We have loved each book in this Utensils series, so we were looking forward to the last one of the trio–Straw written by Amy Krouse Rosenthal and illustrated by Scott Magoon. In the previous books, we learned about teamwork and individuality, what could we learn from the straw?
With my kids starting back to school AND increasing their independence since they are learning remotely, this was a very timely book to read at bedtime. Not to give it all away, but Straw, who liked to be first all the time, had some really smart friends that were trying to convince him that that wasn’t always a good thing. Rosenthal did a wonderful job of teaching us a lesson that not everything needs to be done quickly.
Although we are sad to see the series end, Spoon, Chopsticks, and Straw are characters I will be referring to for years to come.
You can read our thoughts about the other books in the series here.
Four years ago I wrote about this awesome journal I found for kids, partly in the hopes that a decade or two in the future my kids would look back on them and enjoy reading about their thoughts as kids. I was wrong. It only took them 4 years to find their initial entries hilarious.
They spent a good 45 minutes before bed CRACKING EACH OTHER UP, going through their old drawings and responses. As much as I wanted them to go to sleep (let’s be honest, I wanted to go to sleep), the sound of them 1) getting along and 2) laughing together was just enough for me to only interrupt to take their picture.
This journal has now exceeded my expectations, so I wanted to make sure I share the original blog post here, that includes where it can be purchased.
Me and audiobooks have a love/hate relationship. I love the idea of them and believe that they are the same as reading the actual book…but I am not an avid audiobook listener. I don’t have a long commute to work (with or without a pandemic) or really any sort of long stretch of time that I can listen to a book, but I’ve tried. Luckily the last two times I tried to listen to audiobooks, I actually had hard copies of the book. I can usually get about three-fourths of the way through an audiobook, and then I get real impatient, grab the book, and finish reading it myself. However, the story is very different when it comes to my children…
Both my kids are all about audiobooks, I’ve even written about our previous experiences here and here. Just this week, my daughter decided to listen to an audiobook of Echo Mountain, a book she had tried to read last month but ended up abandoning, and now she’s all about it. She told me, “I think the book was confusing, but listening to it made it better. I might go back and try to read the book again after I finish.” Listening to the book was a great way for her to read a book that she previously thought was too difficult for her.
My son is currently listening to books from the Wayside School series. He told me this evening, “I think the reason I haven’t been falling asleep as fast as I used to is because I’m listening to the book. I can’t stop listening, ’cause they’re so interesting.” Audiobooks are a great opportunity for him to reread books and really increase his comprehension.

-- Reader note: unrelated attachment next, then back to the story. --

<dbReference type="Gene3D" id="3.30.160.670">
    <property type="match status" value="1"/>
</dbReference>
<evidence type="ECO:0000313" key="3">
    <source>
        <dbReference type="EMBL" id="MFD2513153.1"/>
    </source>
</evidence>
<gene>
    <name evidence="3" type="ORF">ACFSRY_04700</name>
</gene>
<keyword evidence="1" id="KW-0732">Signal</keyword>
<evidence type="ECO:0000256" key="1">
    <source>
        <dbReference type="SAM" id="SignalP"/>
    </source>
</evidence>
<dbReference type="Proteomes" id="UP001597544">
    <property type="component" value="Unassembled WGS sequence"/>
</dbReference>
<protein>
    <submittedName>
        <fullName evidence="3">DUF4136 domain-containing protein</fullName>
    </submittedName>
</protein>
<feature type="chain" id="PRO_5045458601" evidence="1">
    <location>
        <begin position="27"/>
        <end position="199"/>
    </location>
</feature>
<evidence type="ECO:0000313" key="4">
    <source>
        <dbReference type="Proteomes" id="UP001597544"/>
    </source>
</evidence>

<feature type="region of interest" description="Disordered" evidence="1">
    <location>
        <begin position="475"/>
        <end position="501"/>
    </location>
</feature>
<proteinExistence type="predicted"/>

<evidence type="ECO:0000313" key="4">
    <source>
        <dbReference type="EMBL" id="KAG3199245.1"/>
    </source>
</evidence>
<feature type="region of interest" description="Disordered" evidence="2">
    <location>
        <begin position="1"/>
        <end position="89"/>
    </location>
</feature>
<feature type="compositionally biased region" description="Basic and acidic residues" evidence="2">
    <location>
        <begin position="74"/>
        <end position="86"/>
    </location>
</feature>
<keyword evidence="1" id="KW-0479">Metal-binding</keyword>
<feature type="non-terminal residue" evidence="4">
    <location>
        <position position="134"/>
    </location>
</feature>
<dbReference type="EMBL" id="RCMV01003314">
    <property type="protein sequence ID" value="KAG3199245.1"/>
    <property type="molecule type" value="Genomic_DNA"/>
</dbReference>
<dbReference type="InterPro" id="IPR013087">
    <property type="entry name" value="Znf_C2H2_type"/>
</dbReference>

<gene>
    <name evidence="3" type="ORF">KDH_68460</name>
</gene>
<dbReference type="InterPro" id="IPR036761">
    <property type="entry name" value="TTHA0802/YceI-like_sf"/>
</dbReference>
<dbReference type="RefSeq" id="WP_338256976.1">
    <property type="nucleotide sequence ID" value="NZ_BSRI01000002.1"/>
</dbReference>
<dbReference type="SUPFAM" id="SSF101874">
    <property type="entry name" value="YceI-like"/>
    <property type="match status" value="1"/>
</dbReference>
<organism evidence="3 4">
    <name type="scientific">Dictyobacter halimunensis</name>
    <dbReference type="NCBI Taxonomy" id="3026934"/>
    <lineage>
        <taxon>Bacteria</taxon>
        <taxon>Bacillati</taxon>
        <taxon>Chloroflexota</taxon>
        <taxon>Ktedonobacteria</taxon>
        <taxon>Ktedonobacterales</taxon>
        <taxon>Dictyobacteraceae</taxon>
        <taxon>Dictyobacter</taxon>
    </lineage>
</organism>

So as much as I can’t personally find the time or patience to listen to audiobooks, they are a perfect option for my kids to read and experience more books. If you haven’t introduced your readers to audiobooks, you might want to give it a try!
Looking for something to read with your kiddos around voting or Election Day? I’ve got a great recently released book for you.
A Vote is a Powerful Thing, written by Catherine Stier and illustrated by Courtney Dawson is a great bedtime read for kids about the power of democracy. In Ms. Trask’s class, she’s teaching her students about how important voting is and has created a project for students to help get students invested in the act. Thanks to one of Ms. Trask’s students, our main character Callie, she and another student create campaigns to convince students to vote for the field trip of their choice.
Callie is particularly invested because her grandma is trying to save the same wilderness park that Callie is campaigning for. I won’t spoil the ending for you, but I will say both campaigns work hard to get their classmates to pick their choice.
The thing I really appreciated about this book was what I felt was a different type of campaign that the students ran. Usually in children’s books the students are running for class president, which is a cool idea, but in my own elementary education as both a child and teacher, I’ve never had a class president. As a result, I found those books to be a little less relatable. Voting for a field trip though? That I could see happening, which makes it that much better to connect with its readers. There’s even a couple of pages of information about voting at the end, including a timeline of voting rights in the United States. It was a winning bedtime read for us!
So if you want to introduce your kids to how democracy works, A Vote is a Powerful Thing by Catherine Stier and illustrated by Courtney Dawson is the way to go.
*I received an Advanced Reading Copy of this book in exchange for an honest review. This title was released on September 1, 2020 and can be purchased wherever books are sold.
I took this quote from my Twitter friend and author, @Jarrett_Lerner, and it resonated with me. Whether the books are from a Little Free Library, your local bookstore, garage sales, Goodwill, or hand-me-downs from your own childhood it doesn’t matter. Having books for your child at their disposal gives them another option when they’re “bored”, an opportunity to practice their own reading, a chance to revisit characters and stories that they loved.